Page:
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Shawnny3 has attached these 2 pictures to aid in identification. The message is below.
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Shawnny3June 25th, 2012, 12:08 pm
Moderator
Pleasant Gap, PA

Posts: 1197
I saw several of these guys, pretty big (size 12), on a small stream. At first I thought it was a sulfur, but I noticed only two tails. Thoughts from those who use more than colors for ID's?

Thanks,
Shawn
Jewelry-Quality Artistic Salmon Flies, by Shawn Davis
www.davisflydesigns.com
GONZOJune 25th, 2012, 12:14 pm
Site Editor
"Bear Swamp," PA

Posts: 1681
Looks like Stenacron to me, Shawn.
Shawnny3June 26th, 2012, 11:38 am
Moderator
Pleasant Gap, PA

Posts: 1197
I always thought of cahills as being cream-colored, but this guy was really bright yellow. Would it be a fair simplification to say that mayflies in this size and color are likely invaria if they have three tails and stenacron if they have two?

-Shawn
Jewelry-Quality Artistic Salmon Flies, by Shawn Davis
www.davisflydesigns.com
EntomanJune 26th, 2012, 1:44 pm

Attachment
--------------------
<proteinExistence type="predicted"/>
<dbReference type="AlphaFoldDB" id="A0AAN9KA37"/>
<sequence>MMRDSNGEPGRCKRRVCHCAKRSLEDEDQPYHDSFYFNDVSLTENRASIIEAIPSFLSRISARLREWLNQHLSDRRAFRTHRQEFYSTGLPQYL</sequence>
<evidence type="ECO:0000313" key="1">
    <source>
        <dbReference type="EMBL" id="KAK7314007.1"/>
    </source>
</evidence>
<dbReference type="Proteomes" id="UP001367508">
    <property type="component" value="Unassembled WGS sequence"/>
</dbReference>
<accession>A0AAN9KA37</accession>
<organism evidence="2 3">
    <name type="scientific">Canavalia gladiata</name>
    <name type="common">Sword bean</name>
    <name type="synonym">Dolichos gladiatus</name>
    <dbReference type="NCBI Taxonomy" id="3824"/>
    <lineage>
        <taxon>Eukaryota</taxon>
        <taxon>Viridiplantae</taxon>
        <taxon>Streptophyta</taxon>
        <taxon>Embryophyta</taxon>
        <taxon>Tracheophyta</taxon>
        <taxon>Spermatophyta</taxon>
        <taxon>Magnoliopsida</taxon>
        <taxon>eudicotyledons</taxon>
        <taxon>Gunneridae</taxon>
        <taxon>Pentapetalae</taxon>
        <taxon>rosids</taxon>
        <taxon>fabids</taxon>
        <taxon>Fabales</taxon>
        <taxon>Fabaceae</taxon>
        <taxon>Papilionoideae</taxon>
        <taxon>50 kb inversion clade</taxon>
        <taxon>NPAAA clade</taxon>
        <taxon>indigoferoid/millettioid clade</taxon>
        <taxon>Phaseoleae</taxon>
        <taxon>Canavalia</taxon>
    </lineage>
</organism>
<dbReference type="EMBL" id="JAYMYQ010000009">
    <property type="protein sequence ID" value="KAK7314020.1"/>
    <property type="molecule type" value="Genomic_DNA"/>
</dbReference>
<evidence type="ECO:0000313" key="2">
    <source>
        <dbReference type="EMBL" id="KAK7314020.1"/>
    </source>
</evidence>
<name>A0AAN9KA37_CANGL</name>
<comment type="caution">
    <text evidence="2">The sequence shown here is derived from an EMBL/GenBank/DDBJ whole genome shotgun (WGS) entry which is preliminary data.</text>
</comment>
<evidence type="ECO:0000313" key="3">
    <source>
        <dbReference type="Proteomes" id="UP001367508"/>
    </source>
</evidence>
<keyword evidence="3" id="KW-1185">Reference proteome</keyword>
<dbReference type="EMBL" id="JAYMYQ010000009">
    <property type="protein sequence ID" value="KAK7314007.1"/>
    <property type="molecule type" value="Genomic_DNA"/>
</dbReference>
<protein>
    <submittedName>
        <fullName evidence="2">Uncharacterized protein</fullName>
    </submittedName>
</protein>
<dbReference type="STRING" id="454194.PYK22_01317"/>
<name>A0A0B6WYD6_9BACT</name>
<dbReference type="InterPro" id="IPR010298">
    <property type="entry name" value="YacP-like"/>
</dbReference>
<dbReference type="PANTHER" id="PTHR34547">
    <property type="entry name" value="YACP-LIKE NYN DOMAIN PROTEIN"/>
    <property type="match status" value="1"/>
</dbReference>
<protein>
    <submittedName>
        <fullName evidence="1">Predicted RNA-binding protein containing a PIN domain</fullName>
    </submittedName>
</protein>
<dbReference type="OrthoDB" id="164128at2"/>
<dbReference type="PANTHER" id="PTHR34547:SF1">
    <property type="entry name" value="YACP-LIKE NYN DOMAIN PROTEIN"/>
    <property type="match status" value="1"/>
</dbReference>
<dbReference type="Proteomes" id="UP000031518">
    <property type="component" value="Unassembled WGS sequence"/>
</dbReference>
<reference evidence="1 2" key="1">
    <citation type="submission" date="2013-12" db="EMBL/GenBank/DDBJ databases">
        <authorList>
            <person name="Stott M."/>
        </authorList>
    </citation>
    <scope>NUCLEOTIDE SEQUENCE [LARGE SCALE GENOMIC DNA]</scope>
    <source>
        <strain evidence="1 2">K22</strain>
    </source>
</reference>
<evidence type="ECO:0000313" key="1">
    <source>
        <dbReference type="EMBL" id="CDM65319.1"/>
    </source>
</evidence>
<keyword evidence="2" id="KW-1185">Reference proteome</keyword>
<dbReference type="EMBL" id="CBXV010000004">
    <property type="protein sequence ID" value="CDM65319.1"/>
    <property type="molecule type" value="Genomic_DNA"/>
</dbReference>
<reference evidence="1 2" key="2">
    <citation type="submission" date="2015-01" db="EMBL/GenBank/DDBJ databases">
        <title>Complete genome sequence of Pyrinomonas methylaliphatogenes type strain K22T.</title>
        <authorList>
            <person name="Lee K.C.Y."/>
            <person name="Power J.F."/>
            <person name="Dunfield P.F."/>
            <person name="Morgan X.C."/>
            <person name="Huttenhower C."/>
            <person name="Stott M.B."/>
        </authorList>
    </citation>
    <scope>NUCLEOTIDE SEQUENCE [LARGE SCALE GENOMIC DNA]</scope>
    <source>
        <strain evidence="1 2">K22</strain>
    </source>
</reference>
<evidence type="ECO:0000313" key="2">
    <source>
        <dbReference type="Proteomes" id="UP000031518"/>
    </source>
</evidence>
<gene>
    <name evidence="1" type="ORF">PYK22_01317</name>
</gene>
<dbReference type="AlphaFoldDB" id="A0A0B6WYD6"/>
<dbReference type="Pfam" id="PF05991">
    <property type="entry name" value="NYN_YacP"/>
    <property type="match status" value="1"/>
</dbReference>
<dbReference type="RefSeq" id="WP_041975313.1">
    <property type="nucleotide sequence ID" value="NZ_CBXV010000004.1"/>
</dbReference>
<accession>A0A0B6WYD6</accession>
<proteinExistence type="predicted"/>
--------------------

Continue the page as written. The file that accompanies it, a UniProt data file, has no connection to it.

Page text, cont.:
Site Editor
Northern CA & ID

Posts: 2604
I guess you could say that but like all generalities, there are a fair amount of exceptions. It's my understanding that besides these two, there are other fishable hatches of eastern heptageniids and ephemerellids that may overlap in size range that can be yellowish as well. That's definitely the case out West. Besides tail counts there are also significant differences in wing color and markings that should be taken into account.
"It's not that I find fishing so important, it's just that I find all other endeavors of Man equally unimportant... And not nearly as much fun!" Robert Traver, Anatomy of a Fisherman
GutcutterJune 26th, 2012, 4:17 pm
Pennsylvania

Posts: 470
Besides tail counts there are also significant differences in wing color and markings that should be taken into account.

My two cents, trying to blend mayfly I.D. with fishing:

You should also take into account the differences in hatching behavior. I see a light colored insect coming off of a stream that I know has both Cahills and invaria(or an unfamilar stream), and I watch them as they emerge and fly off of the water, from afar, no macro photos .

It is my experience that a "Cahill" sheds it's shuck very easily, but drifts forever on the surface as a dun, trying to get off of the water. Lots of hops, skips and jumps before it gets airborn.

The invaria, on the other hand, tend to stay in the surface struggling to get out of the shuck, and once free of it, take to the air almost immediately.

My Cahill patterns are either duns or wet flies, and a few spinners.

My invaria patterns, on the other hand, go from wet fly to floating nymph to ass down (half and half) emergers to flush emergers with trailing shuck to cripples to duns and the obligatory rusty spinners.

For this reason, I love fishing this hatch.

Comments?